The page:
Aggressive Driving & Road Rage

“Driving is a privilege that comes with many responsibilities. One of the most important responsibilities while driving is self-control.”

Road Rage and Aggressive Driving Blog

What is Aggressive Driving?

Aggressive Driving is a way of driving any type of vehicle or affecting any type of maneuver on a vehicle in which the driver deliberately behaves in such a manner as to increase the risk of a road accident.


What is Road Rage?

Road Rage is violent anger caused by the stress and frustration involved in driving a motor vehicle in difficult conditions.


Many common behaviors of Road Rage/Aggressive driving include speeding, racing, tailgating, failing to observe signs and regulations, and seeking confrontations with other drivers.


“Aggressive driving can evolve into violent behavior known as ‘road rage’.”


There are several actions that can be considered to be possible signs of Road Rage/Aggressive Driving.

  • Obscene Gestures/ Eye Contact
  • Use of Headlights
  • Following too Closely (Tailgating)
  • Blocking Passing Lanes
  • Double Parking or Parking in Handicap Spaces
  • Blocking Traffic
  • Competing on the Road (‘Racing’ another lane)
  • Honking the Horn
  • Quickly Changing Lanes or Cutting another Driver Off
  • Driving While Distracted
  • Construction Work that Causes Delays/ Detours
  • Heavy Traffic
  • Speeding or Going Below the Limit
  • Lack of Signal Use



Throughout outreach and education programs, we work to offer the public tools to assess their own behavior and recognize the signs of aggressive driving.  As more people understand the many behaviors that can become aggressive and see their behavior in a new light, they can begin to adopt safer driving practices and manage risk more effectively.

If you yourself start to feel signs of Road Rage or Aggressive Driving try practicing the following tips to help keep you & others on the road safe.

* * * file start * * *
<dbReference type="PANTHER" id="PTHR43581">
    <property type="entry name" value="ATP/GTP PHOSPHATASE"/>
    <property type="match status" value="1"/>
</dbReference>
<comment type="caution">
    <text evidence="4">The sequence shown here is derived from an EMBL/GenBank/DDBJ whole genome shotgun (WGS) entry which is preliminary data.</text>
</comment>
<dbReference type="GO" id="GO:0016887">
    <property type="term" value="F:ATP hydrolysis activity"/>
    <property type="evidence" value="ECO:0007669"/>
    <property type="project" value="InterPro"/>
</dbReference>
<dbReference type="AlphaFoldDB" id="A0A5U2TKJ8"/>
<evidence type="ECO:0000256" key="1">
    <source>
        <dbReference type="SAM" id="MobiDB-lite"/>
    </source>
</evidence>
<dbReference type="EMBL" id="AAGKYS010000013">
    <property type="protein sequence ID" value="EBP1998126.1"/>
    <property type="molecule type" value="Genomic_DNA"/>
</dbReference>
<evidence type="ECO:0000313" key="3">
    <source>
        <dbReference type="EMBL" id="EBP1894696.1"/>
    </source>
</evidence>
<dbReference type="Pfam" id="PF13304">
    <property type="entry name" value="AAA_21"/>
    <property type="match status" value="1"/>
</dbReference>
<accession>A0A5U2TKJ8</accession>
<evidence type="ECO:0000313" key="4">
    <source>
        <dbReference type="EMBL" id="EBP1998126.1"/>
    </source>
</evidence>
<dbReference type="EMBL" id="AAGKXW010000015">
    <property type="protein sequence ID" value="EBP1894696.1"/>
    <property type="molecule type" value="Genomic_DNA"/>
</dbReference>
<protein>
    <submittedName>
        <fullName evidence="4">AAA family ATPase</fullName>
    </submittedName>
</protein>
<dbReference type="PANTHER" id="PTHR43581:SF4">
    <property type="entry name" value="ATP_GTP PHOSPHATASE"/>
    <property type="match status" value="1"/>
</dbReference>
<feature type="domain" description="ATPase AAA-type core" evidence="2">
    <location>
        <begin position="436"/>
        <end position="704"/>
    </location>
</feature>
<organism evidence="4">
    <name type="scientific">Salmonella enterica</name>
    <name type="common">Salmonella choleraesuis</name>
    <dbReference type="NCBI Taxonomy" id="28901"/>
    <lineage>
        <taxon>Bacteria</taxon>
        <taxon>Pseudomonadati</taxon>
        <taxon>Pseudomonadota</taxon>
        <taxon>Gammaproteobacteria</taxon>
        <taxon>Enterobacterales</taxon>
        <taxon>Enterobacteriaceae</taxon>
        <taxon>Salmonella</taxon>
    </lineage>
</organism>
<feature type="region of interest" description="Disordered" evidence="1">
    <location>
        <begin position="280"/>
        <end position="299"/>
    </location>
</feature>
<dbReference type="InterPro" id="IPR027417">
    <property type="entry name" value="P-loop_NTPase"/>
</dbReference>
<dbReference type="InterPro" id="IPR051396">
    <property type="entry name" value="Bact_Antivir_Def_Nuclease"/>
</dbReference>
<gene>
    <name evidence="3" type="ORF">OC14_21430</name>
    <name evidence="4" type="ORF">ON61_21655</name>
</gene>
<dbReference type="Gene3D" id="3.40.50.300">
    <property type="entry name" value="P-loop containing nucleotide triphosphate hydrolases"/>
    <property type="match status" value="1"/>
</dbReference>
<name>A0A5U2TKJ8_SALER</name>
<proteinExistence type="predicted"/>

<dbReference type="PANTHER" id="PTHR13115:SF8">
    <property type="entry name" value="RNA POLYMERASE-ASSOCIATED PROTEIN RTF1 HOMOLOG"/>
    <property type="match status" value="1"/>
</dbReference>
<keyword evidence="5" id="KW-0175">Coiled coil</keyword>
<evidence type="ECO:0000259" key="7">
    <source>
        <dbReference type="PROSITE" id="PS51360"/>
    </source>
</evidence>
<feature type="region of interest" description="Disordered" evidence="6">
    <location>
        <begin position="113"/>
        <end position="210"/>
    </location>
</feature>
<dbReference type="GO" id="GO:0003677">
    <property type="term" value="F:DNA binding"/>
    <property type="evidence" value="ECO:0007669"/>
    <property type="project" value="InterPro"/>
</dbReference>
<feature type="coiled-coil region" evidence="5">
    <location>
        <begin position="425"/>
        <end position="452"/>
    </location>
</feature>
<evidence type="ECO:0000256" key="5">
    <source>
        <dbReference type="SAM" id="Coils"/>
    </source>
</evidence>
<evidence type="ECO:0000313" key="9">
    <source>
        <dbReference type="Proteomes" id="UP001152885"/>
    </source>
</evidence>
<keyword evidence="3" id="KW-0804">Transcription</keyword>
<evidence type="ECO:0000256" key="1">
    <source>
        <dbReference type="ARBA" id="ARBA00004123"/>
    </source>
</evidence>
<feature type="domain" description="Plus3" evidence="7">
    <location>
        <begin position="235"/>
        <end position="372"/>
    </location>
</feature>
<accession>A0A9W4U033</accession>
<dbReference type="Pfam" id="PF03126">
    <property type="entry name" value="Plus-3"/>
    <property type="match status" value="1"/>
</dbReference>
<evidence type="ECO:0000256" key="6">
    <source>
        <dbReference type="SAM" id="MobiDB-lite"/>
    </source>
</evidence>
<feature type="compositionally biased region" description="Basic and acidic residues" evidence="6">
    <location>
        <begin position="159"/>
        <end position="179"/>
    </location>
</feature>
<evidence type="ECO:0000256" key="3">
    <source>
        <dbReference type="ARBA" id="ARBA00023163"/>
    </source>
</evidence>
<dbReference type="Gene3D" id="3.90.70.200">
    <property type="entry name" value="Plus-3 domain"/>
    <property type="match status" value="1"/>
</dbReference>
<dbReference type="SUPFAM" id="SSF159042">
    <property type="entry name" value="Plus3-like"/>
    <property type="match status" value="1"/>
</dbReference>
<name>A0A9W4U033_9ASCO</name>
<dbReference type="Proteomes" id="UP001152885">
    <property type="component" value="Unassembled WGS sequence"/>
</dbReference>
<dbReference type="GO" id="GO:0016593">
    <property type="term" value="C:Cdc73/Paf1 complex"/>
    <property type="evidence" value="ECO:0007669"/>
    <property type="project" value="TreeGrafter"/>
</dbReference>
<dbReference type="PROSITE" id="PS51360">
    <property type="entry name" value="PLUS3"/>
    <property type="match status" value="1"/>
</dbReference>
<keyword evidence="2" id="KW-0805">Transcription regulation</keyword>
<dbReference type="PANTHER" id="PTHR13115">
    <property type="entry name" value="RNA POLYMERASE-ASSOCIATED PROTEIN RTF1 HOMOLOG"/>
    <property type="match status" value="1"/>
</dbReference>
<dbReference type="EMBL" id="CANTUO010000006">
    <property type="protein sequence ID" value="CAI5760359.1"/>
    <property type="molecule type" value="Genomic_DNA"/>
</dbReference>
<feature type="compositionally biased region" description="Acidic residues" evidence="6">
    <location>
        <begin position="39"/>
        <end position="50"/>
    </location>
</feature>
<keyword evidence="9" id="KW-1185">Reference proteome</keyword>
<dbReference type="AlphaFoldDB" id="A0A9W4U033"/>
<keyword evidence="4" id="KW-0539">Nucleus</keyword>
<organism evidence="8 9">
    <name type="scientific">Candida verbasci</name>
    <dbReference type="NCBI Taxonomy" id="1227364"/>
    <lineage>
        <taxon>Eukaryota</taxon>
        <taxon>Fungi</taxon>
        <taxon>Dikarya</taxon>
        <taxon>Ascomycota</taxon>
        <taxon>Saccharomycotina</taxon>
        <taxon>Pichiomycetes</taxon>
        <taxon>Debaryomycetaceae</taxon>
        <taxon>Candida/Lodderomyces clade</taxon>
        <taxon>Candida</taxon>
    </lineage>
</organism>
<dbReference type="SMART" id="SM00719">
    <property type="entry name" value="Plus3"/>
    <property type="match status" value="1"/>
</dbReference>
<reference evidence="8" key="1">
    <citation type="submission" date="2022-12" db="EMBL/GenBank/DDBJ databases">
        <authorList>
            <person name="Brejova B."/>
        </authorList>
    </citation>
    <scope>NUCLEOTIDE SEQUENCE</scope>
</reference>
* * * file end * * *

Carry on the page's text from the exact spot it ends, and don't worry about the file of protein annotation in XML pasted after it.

• 1. Music:  Some songs are better than others at reducing our blood pressure and heart rate, but everyone has that one jam that just does it. If you find yourself reacting to the other driver, instead of flipping the bird, press play on your song and zone into the lyrics.
  • Focus on your breathing: Mediation can do so much when you’re feeling stressed out from reducing your blood pressure, lowering your heart rate, and giving you something else to focus on when you’re feeling angry. Instead of paying attention to the other driver’s actions, keep your eyes on the road and focus on taking in deep breaths and letting go.
  • Find a safe place to pull over and stop: If you find yourself getting so frustrated and angry that you can’t see straight or you’re worried about the other driver, find somewhere you can sit for a moment. Make sure you calm yourself before you start driving again.
  • Remind yourself that person is human: The truth is, everyone makes mistakes and everyone will have an off day here or there. Remind yourself of that when you feel the rage bubbling. Some people advocate that instead of getting angry, make an excuse or back story to why the other person acted the way they did. Maybe the driver’s wife was in labor and they were in a hurry, perhaps there is a sick kid in the car — whatever reason you choose, make it one that you can relate to and quickly forgive.
  • Don’t personalize their behavior and choose to smile. You can’t help how others react, but you can choose not to feed into it. If you’re on the receiving end of road rage, instead of feeding into the tension, prefer to smile and not take the other driver’s actions.


If you happen to notice that others are exhibiting these behaviors, practice some of the help tips below to avoid provoking a reaction within the other driver.

Don’t be a Victim of Aggressive Driving

(The best offense against aggressive driving is a good defense)